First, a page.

Paper Starlings is the first of six books in the not*the*same*river series. They follow the life of Violet who, after a childhood in care, figures out that her birth family’s heritage is more complicated than she believed possible.
The series features vampires, angels, demons, werewolves, vaewolves and other vae breeds. It’s set mainly in Oxfordshire, England.
Her name is Violet. It was all I could give her.
That’s what it said in the note that severed me from my roots. The note that was carefully tucked beside me in the equally abandoned car seat when I was freshly born.
I had a paper-thin life. It began on a day that was heavier than all others. It began the day I was born. It began at zero. There were no parents to know. No heritage to learn. No clue who the I in the note was. My narrative existed nowhere but in my own head. Shameful and unsharable. Untruths and un-lies. There was nothing to know and it weighed a lot.
At first, there was nothing to see or hear either. I had no experience of sound to help me decipher the noiseless chaos of other people’s feelings, but I felt the frequency of them; I felt their pulse. The darkness that was my normal was made entirely of light and movement. Before I’d ever seen a human face, I was visited by eyes and noses and lips, all of them inside my head, detached and devouring.
Before I’d ever seen a bird, I knew a bird. Then I heard it: the first starling. It was the first real, outside-of-myself noise I ever heard, and its soundwave bent like it had passed through a thousand raindrops. Even starlings didn’t sound like that anymore. It flew away from me like everything else had, in the space of four wingbeats, like the wind had carried it away with my shadow. The shadow girl had been my substantial truth, but even she was stolen by the light. When the colours came, I still had a paper-thin life.
I wasn’t like the starlings I committed to paper. They had nests to build. They had purpose. They could fly. Golden wings, star-speckled bellies and worm-pink legs. They were an unlikely conduit for my envy. I was nestless and restless.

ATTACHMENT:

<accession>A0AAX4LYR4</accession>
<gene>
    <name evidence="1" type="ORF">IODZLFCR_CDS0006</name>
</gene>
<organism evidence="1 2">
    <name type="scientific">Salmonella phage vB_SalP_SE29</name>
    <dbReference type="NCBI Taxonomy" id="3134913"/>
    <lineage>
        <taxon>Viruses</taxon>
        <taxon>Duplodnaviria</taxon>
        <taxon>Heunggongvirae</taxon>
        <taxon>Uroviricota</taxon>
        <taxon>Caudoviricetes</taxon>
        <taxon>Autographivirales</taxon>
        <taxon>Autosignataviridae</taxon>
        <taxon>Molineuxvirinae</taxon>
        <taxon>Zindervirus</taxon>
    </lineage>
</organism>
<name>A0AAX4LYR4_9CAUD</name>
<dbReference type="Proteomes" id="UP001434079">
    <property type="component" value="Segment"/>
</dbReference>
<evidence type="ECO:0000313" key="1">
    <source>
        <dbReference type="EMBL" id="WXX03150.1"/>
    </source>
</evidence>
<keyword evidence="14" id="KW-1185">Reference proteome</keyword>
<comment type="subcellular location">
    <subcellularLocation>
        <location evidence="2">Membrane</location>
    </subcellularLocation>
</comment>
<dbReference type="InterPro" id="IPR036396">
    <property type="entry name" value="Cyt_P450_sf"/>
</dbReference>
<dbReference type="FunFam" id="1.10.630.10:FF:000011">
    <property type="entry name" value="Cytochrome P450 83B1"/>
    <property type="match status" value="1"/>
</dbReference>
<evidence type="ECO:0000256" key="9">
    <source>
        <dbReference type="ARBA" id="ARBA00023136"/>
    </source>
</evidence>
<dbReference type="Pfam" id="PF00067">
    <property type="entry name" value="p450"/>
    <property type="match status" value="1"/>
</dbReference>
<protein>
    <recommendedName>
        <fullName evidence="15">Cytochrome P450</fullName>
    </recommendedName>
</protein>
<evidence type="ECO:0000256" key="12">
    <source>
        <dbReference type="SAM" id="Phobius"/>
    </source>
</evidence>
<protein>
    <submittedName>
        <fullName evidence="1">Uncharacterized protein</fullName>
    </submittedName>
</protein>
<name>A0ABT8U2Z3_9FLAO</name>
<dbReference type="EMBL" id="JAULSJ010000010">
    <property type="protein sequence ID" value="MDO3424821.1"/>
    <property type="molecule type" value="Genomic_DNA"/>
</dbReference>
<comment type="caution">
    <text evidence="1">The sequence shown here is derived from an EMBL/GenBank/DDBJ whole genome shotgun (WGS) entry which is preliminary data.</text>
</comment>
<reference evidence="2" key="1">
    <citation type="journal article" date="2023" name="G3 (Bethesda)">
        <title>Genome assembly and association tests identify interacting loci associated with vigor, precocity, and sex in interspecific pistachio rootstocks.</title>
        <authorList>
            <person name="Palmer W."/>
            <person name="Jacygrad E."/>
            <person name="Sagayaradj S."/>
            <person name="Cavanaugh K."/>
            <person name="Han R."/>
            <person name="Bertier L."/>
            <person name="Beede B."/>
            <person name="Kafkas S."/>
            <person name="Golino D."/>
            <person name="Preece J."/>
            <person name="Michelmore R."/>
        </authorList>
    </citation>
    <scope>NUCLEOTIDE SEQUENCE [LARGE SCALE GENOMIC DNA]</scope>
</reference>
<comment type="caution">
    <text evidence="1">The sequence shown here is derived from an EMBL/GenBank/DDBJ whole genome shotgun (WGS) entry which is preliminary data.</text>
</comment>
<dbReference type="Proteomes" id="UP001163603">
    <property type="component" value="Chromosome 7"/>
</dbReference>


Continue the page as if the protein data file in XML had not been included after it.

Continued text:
The unbearable truth of my beginning was a tide hitting a distant shore. It was the beat of a bird’s wing. It was a whisper along a wire. Its weight was with me, and its weight was elsewhere. My absence left a hole. That was the truth that would outplay the lies I told myself.
Because truth, as my great-grandfather would one day tell me, has feet. It doesn’t care whether we believe it or not. It can sing at the surface, begging to be heard. It can be patient as death. Sometimes it can be a language we don’t speak. It can give us wings or lock us tight as bones. It can weave itself into layers of possibility, waiting to be unpicked. It can be written into life, scratched into being or dreamed beneath the stars. Sometimes the truth can fall into the palm of our hand. Only lies care whether we believe them or not.
I waited for my truth. I waited for paper-thin to expand into belonging. I waited for the padding of my familial narrative. When it came, I learned all the ways I could know the truth. I could bury it. Speak it. Dream it. Paint it. Fight it. Twist it. Draw it. Carve it into my skin. Scream it. Subvert it. Deny it. Own it. Live it.
The truth of it was this: lies could be easier than truth, paper-thin could be easier than truth, empty narratives could be easier than truth.
If nobody had believed a lie, they might’ve looked for the truth sooner. They might’ve seen it when a woman killed two nurses, and was caught standing over my cot with a dripping knife in her hand.
But nobody looked. It was fifteen years before I began to know the truth, and even that was before all the other things wanted me dead.
The source image above is from JCLeroi on Pixabay